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Street scene in San Jose, California. Photo: Smith Collection/Gado/Getty Images.

The San Jose City Council approved the first batch of community grants as part of the city's Digital Inclusion Fund intended to connect unserved residents to broadband.

Why it matters: The Digital Inclusion Fund was established a year ago during negotiations with 5G providers wanting to erect small cell antennas on city infrastructure. A portion of lease revenue collected from telecom companies goes into the fund — along with significant private funding — to help connect unserved residents.

Details: In the heart of Silicon Valley, 95,0000 San Jose residents do not have broadband access.

  • Over the next 10 years, the Digital Inclusion Fund will connect 50,000 San Jose households with universal device access and connectivity with speeds of at least 25 Mbps download and 3 Mpbs upload.
  • Community organizations receiving the grants will also help improve digital skills proficiency.
  • The non-profit California Emerging Technology Fund (CETF) is managing the fund and helping to raise additional private funding to reach the $24 million goal, per a city press release.

Why you'll hear about this again: Dozens of cities, including San Jose, are in a legal battle with the Federal Communications Commission over the agency's rules limiting the fees cities can charge telecom companies for access to city property to install 5G equipment.

  • San Jose struck a deal with wireless carriers: The companies would get a discount on access to city infrastructure in exchange for a commitment to build out the 5G network across the city. Some of the revenue from the small cell lease agreements would go toward the Digital Inclusion Fund to help fill coverage gaps.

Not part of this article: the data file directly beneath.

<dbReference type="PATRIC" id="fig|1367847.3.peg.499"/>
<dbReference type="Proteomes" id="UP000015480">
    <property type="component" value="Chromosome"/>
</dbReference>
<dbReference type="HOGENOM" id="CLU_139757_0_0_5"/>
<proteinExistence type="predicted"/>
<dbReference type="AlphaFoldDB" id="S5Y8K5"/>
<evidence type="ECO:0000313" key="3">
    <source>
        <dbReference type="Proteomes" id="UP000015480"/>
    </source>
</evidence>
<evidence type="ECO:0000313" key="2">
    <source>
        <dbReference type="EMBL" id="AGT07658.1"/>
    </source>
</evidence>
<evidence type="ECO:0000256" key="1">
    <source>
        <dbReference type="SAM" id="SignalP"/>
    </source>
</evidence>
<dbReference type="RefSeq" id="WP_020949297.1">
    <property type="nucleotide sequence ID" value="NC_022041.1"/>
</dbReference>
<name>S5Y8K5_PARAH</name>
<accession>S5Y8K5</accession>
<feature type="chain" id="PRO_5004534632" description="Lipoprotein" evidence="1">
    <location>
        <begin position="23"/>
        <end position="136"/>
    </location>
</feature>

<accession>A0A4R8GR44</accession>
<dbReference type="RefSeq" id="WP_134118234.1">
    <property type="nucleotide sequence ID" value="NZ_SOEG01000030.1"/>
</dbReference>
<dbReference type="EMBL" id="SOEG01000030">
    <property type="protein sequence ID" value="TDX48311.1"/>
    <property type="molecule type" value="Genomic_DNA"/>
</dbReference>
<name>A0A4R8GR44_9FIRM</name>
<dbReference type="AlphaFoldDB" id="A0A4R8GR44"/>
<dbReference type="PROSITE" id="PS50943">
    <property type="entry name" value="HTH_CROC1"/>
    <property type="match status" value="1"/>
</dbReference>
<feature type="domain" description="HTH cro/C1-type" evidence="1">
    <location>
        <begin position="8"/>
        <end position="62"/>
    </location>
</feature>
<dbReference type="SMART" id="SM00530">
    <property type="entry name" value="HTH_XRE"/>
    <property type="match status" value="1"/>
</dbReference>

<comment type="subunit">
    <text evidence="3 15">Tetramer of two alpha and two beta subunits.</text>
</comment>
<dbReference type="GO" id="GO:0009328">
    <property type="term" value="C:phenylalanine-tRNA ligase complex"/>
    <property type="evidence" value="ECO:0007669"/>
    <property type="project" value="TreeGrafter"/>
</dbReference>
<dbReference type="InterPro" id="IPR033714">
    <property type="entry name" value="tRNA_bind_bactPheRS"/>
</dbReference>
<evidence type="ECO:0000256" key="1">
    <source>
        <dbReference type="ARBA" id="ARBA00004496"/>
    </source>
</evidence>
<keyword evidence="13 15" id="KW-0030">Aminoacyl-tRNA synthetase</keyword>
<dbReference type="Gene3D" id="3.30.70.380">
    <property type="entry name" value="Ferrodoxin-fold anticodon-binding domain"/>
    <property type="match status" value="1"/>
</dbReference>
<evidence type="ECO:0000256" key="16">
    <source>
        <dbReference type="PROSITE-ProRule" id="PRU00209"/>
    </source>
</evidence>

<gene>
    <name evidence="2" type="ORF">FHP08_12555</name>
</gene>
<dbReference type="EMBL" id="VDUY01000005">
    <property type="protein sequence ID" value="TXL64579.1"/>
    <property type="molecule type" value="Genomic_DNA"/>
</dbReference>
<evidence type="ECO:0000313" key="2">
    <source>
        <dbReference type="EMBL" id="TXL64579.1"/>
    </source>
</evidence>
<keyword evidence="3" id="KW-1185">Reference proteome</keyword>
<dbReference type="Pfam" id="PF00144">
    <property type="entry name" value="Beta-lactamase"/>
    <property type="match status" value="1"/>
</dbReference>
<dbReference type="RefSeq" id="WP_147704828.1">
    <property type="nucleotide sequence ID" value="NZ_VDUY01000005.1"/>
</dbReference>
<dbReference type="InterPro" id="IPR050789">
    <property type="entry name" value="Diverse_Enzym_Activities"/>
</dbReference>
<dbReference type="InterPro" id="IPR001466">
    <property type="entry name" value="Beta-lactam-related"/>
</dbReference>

• San Jose's negotiations with AT&T, Verizon and T-Mobile were completed before the FCC's rules, which discourage cities from negotiating arrangements like San Jose's, went into effect last year.
  • The Ninth Circuit Court of Appeals heard arguments in the case earlier this month and a decision is expected later this year.

Go deeper:

Go deeper

Ro Khanna accuses Biden of quitting Middle East

Rep. Ro Khanna. Photo: Cody Glenn/Sportsfile for Web Summit via Getty Images

An outspoken progressive Democrat is wary of President Biden’s approach to the Middle East, arguing it’s like “conceding defeat of the aspiration” to win a Nobel Peace Prize.

Why it matters: A number of members of Biden’s own party dislike his Middle East strategy, as his administration signals the region is no longer the priority it was for President Obama and his predecessors.

Democrats eye reconciliation for immigration

Photo: Chip Somodevilla/Getty Images

Comprehensive immigration reform is a pipe dream, but some Senate Democrats are hoping to tie key immigration provisions to the next big reconciliation push.

Why it matters: Immigration is one of the most controversial and partisan issues in U.S. politics, which is why the budget reconciliation process — which allows for bills to pass the Senate with a simple majority rather than the usual 60 votes — is so attractive.

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Scoop: Biden meeting Quad amid own pivot toward Asia

Artists paint portraits of President Biden and Vice President Kamala Harris in Mumbai, India. Photo: Anshuman Poyrekar/Hindustan Times via Getty Images

President Biden plans to meet this month with the leaders of Japan, Australia and India in a virtual summit of the so-called Quad, according to people familiar with the matter.

Why it matters: By putting a Quad meeting on the president’s schedule, the White House is signaling the importance of partnerships and alliances to counter China’s growing influence in the Indo-Pacific region.